July/Aug 2019 edition
Issue #6 AutoMobilia Resource Magazine
The Time Has Come
The Walrus said to talk of many things,
Of ships and shoes and sealing wax,
And cabbages and kings…
Actually that is not exactly what both the Publisher and Editor of this fine magazine had in mind when they recently asked if I would write about what is my favorite thing after vintage cars, bright women, and loud music.
You know there are people in our life that we see irregularly. Yet no matter the elapsed time, the warmth and conversation always picks up precisely where it left off.
A select group of books fall into that category. And that got me to thinking about what it is about each of these special friends that mean so very much to me. For some, it is the specific content for which I had a passion, for others it is simply the manner in which it is written, sometimes it is the images.
In my youth I was taught to respect and try to read all manner of books, simply because each requires skill and effort to produce, and unless you try all within the scope of your passions, will you never learn what others have spent time and money to put into your hands.
Decades later I have become more selective. In no particular order, I look for quality of content, quality of writing and the book’s purpose. On that last, I can and do constantly read drivel if it satisfies the other criteria. And I guess that is the baseline, isn’t it.
Oddly enough, Motorsports writing comes in all categories and over the years I have set aside a number of books that, while not constantly called upon, comfort me simply by their presence on a nearby shelf. Some are more financially valuable than others but all have an equal and non-monetary value to me. And strangely, most have a story attached to them that prompts me to cherish them.
It was Monterey Week 1987. My first visits to the peninsula and its varied automotive adventures. I was at Laguna Seca Raceway wandering through the tent vendor alley. I was looking for Denise McCluggage, my favorite automotive writer, who had just released a new book with photographer Tom Burnside entitled American Racer. We had been up and down the aisle when I spotted Phil Hill in the Road & Track booth. He was signing and selling 4’x5’ John Lamm photographic images of him driving Pete Lovely’s Ferrari 250 Testa Rossa. I knew that he and Denise were close friends, so I queued up to ask where Denise might be.
The line moved quickly and after I introduced myself, I asked him my question. He said that since he was going to the pit area to race a vintage racer, he would take me to her. BTW he said, why don’t you buy a picture? Certainly! I said, somewhat startled by the question and swallowing hard. The cost was $400. As we walked the four minutes to Denise, he asked me how I was involved etc. I told him I had worked for Champion Spark Plug Co. and covered races with Champion Race Director, Dick Gail.
It turned out he was good friends with Dick and he said I looked familiar. I assured him we hadn’t met, but he insisted. As we neared Denise, he put his arm around my shoulder and introduced me to her as an old friend who had worked with their mutual friend Dick Gail, and helped him at the track. Denise beamed, and we hit it off right away. We were swapping stories about Dick, and I now had new friends in Phil and Denise.
Phil Hill – A Driving Life
Photography by John Lamm.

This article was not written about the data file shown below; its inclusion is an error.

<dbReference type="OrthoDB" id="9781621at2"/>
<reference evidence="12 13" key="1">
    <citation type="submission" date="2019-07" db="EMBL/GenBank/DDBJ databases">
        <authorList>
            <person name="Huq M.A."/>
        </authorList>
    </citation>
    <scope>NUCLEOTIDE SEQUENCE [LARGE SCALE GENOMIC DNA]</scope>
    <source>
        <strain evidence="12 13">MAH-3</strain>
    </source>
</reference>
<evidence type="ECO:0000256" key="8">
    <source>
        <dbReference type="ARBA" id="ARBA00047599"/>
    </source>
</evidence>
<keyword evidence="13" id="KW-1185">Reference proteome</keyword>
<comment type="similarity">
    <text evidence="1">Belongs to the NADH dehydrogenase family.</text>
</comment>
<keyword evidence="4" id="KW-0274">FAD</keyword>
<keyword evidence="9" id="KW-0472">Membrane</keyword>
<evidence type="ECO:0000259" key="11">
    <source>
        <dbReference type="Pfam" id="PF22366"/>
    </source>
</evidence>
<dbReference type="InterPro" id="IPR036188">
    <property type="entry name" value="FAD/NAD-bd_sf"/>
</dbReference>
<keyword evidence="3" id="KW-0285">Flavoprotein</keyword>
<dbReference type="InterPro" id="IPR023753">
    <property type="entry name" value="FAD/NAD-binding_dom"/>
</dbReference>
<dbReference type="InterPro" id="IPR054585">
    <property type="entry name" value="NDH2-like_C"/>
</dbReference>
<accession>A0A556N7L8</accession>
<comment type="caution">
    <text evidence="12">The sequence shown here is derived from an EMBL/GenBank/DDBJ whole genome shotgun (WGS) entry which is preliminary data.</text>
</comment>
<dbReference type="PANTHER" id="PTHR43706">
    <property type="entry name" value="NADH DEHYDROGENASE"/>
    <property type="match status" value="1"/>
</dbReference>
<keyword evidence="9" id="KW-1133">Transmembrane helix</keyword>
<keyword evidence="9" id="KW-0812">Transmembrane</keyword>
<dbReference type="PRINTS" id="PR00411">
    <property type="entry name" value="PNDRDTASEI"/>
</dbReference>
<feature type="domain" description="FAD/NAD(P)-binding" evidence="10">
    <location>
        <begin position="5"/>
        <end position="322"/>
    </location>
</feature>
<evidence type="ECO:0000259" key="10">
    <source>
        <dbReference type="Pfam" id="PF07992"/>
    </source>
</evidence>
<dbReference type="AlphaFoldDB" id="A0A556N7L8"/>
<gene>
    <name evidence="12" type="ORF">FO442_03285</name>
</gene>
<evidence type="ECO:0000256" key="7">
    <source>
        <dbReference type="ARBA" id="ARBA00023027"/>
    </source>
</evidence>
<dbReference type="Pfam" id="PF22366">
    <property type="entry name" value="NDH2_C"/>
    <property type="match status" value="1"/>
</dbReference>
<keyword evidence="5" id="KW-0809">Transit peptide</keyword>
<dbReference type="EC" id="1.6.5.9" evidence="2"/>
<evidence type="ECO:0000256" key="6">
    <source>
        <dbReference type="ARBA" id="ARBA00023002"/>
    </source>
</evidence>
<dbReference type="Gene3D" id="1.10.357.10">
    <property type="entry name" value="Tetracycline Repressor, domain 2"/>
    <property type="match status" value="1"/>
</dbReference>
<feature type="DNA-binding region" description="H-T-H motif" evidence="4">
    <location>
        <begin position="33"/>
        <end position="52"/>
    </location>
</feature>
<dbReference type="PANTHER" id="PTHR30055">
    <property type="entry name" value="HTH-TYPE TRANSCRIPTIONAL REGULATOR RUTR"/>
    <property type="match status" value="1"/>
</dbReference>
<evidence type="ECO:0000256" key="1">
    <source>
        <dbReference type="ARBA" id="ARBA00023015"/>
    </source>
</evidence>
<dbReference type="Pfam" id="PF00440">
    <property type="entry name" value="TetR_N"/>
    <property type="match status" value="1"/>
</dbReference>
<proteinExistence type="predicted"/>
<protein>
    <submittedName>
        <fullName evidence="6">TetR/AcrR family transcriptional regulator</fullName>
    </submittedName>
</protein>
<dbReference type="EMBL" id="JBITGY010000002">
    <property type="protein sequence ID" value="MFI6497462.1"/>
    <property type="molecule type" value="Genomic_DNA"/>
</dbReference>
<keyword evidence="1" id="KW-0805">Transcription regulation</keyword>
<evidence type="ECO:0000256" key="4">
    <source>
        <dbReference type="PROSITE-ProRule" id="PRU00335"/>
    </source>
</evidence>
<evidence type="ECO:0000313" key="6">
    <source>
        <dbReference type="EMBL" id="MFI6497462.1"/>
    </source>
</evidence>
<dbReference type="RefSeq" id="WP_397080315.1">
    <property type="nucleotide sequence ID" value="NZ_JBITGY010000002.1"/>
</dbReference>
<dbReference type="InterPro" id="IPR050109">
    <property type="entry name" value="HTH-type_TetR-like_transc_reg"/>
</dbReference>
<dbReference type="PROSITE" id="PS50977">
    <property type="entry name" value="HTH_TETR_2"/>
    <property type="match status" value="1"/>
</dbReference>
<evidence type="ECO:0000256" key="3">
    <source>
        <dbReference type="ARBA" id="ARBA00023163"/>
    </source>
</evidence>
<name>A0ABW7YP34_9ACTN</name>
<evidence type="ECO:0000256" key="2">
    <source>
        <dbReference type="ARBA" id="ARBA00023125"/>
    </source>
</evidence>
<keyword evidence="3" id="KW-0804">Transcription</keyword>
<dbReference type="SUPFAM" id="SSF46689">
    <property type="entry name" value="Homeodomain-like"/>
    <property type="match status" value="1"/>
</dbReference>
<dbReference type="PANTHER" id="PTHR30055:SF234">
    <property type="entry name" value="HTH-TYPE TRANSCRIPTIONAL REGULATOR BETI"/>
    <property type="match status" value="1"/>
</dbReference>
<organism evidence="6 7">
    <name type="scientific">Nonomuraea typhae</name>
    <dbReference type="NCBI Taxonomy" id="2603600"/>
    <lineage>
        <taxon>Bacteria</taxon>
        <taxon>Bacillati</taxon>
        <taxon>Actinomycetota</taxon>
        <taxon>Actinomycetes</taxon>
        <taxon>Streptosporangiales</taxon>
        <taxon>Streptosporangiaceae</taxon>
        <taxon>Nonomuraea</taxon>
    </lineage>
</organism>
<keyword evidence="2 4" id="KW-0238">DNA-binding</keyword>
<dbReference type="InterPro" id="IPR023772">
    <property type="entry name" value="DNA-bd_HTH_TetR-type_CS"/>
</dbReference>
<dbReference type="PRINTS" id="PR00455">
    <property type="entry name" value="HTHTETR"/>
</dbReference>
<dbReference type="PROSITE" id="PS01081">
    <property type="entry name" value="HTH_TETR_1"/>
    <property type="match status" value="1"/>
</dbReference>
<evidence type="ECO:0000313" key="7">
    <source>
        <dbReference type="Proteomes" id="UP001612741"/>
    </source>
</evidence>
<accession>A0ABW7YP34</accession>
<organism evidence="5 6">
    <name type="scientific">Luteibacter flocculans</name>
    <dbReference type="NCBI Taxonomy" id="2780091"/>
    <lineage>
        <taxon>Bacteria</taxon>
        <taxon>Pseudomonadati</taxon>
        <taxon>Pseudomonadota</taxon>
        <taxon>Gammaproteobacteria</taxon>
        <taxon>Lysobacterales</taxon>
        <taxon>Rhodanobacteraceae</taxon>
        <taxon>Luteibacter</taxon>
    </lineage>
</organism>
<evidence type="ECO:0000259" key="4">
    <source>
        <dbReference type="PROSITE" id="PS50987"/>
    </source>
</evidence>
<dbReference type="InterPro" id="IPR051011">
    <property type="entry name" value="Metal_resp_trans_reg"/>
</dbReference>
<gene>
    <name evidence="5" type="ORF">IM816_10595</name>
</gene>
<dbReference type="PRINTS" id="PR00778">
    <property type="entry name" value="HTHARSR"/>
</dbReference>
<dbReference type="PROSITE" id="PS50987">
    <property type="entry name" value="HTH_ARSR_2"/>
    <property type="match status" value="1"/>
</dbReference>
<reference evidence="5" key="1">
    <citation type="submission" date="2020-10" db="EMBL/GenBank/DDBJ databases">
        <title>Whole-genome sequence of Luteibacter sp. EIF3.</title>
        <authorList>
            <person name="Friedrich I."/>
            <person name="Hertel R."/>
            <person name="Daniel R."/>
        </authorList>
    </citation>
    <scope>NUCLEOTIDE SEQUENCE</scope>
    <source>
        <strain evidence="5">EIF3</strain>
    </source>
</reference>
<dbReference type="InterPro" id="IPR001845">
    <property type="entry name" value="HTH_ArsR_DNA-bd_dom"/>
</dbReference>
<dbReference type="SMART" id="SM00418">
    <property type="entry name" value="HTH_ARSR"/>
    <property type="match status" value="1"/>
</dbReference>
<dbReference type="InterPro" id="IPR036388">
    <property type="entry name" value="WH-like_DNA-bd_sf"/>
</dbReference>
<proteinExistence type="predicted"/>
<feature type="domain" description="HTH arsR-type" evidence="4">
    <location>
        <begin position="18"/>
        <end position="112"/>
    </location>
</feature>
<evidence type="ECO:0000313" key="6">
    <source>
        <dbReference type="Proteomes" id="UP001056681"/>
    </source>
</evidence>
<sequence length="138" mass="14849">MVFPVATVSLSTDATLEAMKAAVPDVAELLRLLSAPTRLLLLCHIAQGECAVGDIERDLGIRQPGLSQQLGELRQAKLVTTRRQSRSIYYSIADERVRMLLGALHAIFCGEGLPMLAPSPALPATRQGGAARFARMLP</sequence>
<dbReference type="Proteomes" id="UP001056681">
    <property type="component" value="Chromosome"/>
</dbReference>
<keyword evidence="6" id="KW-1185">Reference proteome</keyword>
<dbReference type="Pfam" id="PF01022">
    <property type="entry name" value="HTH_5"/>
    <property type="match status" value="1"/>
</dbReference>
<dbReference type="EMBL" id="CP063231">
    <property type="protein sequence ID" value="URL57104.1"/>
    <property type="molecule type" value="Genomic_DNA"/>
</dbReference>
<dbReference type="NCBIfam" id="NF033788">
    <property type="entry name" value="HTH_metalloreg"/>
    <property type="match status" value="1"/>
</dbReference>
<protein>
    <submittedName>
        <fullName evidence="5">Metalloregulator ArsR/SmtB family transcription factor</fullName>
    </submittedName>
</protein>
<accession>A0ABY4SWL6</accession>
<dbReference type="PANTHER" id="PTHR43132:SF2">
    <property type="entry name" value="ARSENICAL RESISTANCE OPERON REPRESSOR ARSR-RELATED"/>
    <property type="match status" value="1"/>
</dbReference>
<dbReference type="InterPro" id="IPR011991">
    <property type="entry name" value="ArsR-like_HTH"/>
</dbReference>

My “friend” Phil Hill was the first American to become a Formula One champion, and was a three time Le Mans winner. He also drove for ATS, Maserati and later Chaparral. But, Phil Hill was far more than a very good racing driver. He was also an excellent writer who drove important racing cars, and wrote columns about them and other drivers in Road & Track for years.
This book is a reminiscence of the time he and R&T photographer John Lamm spent driving important automobiles, not all racing cars, and profiling important contemporaries like Moss, Andretti, Dan Gurney and others. In this book you will find a story about the 1886 Benz Replica, and the cover car, a billiant Maserati 250F, his first F1 drive and the car in which Fangio famously overcomes a 48-second deficit in the final 22 laps to pass Hawthorne’s Ferrari and win the 1957 German GP on the last lap, and in the process, breaking the lap record 10 times.
Hill’s generous writing style and sensitive observations compliment Lamm’s incredible images. It is a journey that took several years on numerous race tracks in Europe and America to complete.
Phil Hill – My Driving Life is a treasure and a fascinating journey, and it also ticks off all three criteria required to exist on my top shelf. The writing on its own is worth the price, and the addition of John Lamm’s photographs and some vintage images taken at the time and featuring Fangio, Collins and others, puts “content” over the top. As for its purpose, few books go as far in explaining why we love racing cars, and the people who build and drive them. If you are only going to have 10 books on your shelf, be certain this is one of them.
Collectible Value: The book was a product of Bull Publishing, who also offered it as a Limited Publisher’s Edition of 300 signed by Mario Andretti and others. One slightly used copy of which is currently available on the internet for $500.
PS: Two years ago I met Phil Hill’s son Derek at Monterey and we had a moment or two to chat. I told him the story of his dad’s insistence on our having met. He said to me “I’m surprised and doubtful. My father had a photographic memory, and my belief is that if he said he met you, he probably did.” Derek has much in common with his father. And that is not a bad thing.
PPS. That framed image of Phil Hill in the Testa Rossa has never left my office, since it came home from the framer.
The Incidental Collector